Deadpool goes where other comic films don’t dare because that’s exactly what the property calls for. Without a doubt, Reynolds and company understood that there could be no half measure with this character and they went fully into it with the understanding that this character/property requires “maximum effort” to be the best Deadpool property also. There was no compromise to be had. They made this film as Deadpool as it could be with 4th wall breaks within 4th wall breaks, commentary on the studios and comics themselves, all while unequivocally being faithful to what made this character so popular to begin with. A Deadpool  movie needed mature content because that’s what that character called for.

It’s not successful because it’s rated R, it’s successful because it’s weird, different, exciting, hilarious and over the top with action scenes and jokes that can’t be found in other superhero properties, all while unapologetically being what made the very comics so appealing themselves. It’s successful because it went all in with maximum effort to create the best property possible for that character and is appealing to everyone because it stands out so much.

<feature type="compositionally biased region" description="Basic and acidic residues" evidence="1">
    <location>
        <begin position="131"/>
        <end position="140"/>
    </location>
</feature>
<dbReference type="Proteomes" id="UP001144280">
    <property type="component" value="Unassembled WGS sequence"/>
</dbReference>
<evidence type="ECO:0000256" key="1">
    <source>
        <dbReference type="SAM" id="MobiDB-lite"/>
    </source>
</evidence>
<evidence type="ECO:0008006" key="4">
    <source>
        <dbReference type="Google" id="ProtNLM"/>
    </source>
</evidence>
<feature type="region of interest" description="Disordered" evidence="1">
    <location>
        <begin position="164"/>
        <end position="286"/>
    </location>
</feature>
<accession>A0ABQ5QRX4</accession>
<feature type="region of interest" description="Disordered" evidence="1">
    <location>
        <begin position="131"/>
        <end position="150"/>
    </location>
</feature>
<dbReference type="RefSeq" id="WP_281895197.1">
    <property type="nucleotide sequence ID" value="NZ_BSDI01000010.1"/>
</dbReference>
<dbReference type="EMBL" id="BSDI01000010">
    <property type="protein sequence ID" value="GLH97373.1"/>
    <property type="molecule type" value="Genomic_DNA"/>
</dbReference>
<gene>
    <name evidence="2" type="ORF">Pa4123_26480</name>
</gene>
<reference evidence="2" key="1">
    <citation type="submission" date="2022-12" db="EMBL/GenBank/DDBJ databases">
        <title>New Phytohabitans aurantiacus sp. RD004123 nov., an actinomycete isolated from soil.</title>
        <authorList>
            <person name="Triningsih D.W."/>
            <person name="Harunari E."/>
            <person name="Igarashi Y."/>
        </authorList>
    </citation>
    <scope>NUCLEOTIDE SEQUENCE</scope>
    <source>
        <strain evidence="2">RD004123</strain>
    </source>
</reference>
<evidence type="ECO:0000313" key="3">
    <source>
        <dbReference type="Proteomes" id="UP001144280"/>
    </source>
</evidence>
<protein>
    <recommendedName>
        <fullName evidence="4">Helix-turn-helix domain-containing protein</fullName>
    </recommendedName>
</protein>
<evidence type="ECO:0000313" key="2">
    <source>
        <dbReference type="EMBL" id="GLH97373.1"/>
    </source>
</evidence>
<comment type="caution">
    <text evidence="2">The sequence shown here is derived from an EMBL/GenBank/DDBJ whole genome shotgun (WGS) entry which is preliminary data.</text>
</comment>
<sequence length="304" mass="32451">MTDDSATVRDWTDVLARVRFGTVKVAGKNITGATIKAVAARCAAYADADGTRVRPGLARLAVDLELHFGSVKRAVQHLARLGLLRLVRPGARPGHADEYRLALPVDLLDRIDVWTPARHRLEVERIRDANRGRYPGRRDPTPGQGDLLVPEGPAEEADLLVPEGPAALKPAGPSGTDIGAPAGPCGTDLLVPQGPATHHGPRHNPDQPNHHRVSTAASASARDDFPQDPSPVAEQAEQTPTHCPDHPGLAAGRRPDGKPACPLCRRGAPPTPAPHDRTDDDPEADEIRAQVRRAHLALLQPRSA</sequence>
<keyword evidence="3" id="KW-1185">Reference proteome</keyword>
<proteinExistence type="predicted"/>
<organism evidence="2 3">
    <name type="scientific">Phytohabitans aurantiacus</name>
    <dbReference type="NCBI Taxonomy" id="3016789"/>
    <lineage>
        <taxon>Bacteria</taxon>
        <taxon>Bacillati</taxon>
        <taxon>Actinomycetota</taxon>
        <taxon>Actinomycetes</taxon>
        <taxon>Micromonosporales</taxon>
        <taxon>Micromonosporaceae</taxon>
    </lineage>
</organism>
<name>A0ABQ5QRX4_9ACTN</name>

What Can We Learn From It?

The lesson to be learned is not to make the content more mature no matter the property. Shock and awe will quickly lose its effect. We don’t need to see Superman dropping f-bombs or Spider-man cutting people in half. Neither one of those ideas fit those characters. The answer is not make everything with more cursing and more violent.

The lesson to be learned is to stick with what has made these characters so successful over the years and unapologetically do that to the 10th degree. Take everything that has made these characters so appealing for decades, take all the best elements and showcase them in a way that shows people why comic readers have been following them for years. That doesn’t have to be exactly the way the comics did it, because there’s no way to show 40 years worth of stories in two hours, but stay true to the spirit of the what made these characters great.

Superman should be about truth, justice and the American way. He should be a light shining in the darkness as a hand reaching out to help others in their time of need. Batman should be about the justice of the night as he strikes fear into the hearts of those that would do wrong to others. Spider-Man should be him using his powers to help others because it is his responsibility since he was gifted so much. To whom much is given, much is expected. (or insert that other famous line…).